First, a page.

MRSA in persons not living or working on a farm in a livestock-dense area: prevalence and risk factors

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Objectives: MRSA emerged in livestock and persons in contact with livestock is referred to as livestock-associated MRSA (LA-MRSA). We assessed the prevalence and risk factors for MRSA carriage in persons not living or working on a farm.

Methods: A cross-sectional study was performed among 2492 adults living in close proximity of livestock farms. Persons working and/or living on farms were excluded. Nasal swabs were cultured using selective media. Participants completed questionnaires and the distance from the residential address to the nearest farm was calculated. The Mann–Whitney U-test was used to compare median distances. Risk factors were explored with logistic regression.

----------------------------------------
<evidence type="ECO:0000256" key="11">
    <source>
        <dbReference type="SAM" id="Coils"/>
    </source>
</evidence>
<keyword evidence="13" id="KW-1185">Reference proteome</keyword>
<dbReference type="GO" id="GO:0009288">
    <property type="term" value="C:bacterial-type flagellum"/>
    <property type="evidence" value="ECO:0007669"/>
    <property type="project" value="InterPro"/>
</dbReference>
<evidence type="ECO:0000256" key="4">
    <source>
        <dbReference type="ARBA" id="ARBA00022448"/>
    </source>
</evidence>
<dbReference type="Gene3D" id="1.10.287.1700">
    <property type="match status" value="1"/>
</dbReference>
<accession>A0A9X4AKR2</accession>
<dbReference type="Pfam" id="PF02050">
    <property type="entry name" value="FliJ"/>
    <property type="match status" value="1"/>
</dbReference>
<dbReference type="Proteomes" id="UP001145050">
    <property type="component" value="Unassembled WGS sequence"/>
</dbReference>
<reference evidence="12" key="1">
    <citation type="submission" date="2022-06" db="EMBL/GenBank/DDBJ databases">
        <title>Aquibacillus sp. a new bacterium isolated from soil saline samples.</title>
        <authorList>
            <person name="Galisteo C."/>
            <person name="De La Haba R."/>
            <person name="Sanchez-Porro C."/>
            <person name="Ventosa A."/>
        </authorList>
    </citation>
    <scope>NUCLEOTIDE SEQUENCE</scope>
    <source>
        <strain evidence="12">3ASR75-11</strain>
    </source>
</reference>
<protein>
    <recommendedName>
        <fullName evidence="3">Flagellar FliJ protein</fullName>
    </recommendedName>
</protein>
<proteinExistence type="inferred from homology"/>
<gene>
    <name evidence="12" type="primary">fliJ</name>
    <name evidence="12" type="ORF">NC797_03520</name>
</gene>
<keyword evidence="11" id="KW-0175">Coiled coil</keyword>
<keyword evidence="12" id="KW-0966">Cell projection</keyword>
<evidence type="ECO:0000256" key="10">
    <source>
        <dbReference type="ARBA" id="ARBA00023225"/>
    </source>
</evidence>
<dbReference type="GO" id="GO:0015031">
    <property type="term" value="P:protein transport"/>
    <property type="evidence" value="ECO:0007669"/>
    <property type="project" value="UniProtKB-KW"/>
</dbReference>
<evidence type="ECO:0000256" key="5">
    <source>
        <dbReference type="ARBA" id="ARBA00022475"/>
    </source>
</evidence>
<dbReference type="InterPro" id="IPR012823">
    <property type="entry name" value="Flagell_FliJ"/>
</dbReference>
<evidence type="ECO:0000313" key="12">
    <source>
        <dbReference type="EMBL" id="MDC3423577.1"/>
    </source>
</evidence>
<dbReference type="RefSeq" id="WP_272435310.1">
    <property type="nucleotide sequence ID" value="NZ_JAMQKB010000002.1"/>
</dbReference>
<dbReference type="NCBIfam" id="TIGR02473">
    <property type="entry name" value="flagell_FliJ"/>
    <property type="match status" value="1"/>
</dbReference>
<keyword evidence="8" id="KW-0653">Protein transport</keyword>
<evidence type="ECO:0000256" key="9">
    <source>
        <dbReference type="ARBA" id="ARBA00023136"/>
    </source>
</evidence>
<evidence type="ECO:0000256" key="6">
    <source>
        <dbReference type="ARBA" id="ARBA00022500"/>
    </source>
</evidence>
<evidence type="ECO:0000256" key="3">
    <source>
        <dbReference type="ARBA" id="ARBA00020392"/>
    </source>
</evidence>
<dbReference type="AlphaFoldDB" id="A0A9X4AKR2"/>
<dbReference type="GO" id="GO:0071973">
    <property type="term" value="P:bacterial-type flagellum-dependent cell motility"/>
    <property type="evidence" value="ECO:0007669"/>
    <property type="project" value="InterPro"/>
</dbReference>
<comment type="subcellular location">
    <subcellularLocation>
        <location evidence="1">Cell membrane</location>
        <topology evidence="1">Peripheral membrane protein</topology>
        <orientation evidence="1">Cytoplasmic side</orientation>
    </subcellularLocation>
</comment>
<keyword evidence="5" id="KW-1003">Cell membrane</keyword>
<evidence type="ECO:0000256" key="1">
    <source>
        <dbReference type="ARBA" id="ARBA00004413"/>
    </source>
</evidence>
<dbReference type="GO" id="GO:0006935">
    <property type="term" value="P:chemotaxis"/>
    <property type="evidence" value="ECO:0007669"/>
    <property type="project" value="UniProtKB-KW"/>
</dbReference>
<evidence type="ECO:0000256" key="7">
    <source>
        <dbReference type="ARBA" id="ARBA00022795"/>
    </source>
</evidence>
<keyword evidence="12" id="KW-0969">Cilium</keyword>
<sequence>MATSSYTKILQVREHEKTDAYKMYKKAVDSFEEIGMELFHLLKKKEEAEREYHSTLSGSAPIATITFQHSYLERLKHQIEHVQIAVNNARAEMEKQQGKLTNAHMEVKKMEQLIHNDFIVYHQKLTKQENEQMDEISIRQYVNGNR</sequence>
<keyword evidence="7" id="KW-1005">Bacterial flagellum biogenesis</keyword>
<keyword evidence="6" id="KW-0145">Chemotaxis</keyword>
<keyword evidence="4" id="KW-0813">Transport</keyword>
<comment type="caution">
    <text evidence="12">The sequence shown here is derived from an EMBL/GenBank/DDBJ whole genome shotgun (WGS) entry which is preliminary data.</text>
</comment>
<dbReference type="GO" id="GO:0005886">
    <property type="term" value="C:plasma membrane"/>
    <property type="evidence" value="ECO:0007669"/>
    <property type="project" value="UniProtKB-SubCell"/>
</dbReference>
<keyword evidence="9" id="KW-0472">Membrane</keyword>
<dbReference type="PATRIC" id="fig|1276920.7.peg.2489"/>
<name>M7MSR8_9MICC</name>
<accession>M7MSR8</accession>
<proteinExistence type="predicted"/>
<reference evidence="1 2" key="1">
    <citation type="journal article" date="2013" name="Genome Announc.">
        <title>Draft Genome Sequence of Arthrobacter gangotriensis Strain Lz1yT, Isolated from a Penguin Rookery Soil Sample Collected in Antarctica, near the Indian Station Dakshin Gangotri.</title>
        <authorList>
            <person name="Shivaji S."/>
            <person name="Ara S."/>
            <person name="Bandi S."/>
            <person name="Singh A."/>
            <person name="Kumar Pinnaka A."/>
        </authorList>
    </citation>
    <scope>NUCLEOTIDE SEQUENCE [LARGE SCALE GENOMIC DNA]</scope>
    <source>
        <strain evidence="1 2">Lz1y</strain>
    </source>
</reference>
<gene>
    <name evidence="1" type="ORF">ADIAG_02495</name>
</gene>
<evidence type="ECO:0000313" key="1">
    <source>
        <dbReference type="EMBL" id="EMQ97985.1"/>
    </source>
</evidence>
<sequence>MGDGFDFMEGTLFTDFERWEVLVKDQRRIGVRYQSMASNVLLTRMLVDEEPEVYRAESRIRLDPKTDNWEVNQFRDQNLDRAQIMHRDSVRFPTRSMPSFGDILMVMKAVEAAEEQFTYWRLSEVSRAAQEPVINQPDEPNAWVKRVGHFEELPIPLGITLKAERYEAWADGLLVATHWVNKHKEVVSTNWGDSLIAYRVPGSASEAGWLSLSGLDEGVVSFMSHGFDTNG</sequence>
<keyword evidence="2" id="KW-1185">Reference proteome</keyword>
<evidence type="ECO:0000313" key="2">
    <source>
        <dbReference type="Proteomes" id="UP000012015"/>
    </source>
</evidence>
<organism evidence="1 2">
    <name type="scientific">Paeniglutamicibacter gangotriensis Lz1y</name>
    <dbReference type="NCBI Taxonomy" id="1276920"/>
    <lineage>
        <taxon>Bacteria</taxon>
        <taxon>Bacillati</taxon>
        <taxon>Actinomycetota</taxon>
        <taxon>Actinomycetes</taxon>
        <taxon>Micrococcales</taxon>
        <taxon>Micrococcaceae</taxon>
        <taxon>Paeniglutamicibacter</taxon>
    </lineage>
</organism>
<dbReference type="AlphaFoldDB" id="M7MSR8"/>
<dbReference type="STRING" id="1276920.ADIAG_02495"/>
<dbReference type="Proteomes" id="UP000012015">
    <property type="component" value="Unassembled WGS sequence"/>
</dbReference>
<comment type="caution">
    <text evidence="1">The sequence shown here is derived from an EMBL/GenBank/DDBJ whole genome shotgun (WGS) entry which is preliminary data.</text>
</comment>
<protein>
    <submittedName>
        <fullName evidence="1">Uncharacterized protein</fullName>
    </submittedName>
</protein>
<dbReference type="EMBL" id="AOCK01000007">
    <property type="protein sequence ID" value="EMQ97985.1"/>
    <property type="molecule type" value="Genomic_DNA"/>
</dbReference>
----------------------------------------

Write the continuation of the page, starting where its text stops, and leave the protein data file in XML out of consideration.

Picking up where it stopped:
Results: Fourteen persons carried MRSA (0.56%; 95% CI 0.32%–0.92%), 10 of which carried LA-MRSA of multiple-locus variable-number tandem repeat analysis complex (MC) 398 (0.40%; 95% CI 0.20%–0.71%). MRSA MC 398 carriers lived significantly closer to the nearest farm than non-carriers (median: 184 versus 402 m; P < 0.01). In bivariate analyses correcting for contact with livestock, this difference remained significant.

Conclusions: Although the prevalence was low, living near farms increased the risk of MRSA MC 398 carriage for persons not living or working on a farm. Further research is necessary to identify the transmission routes.

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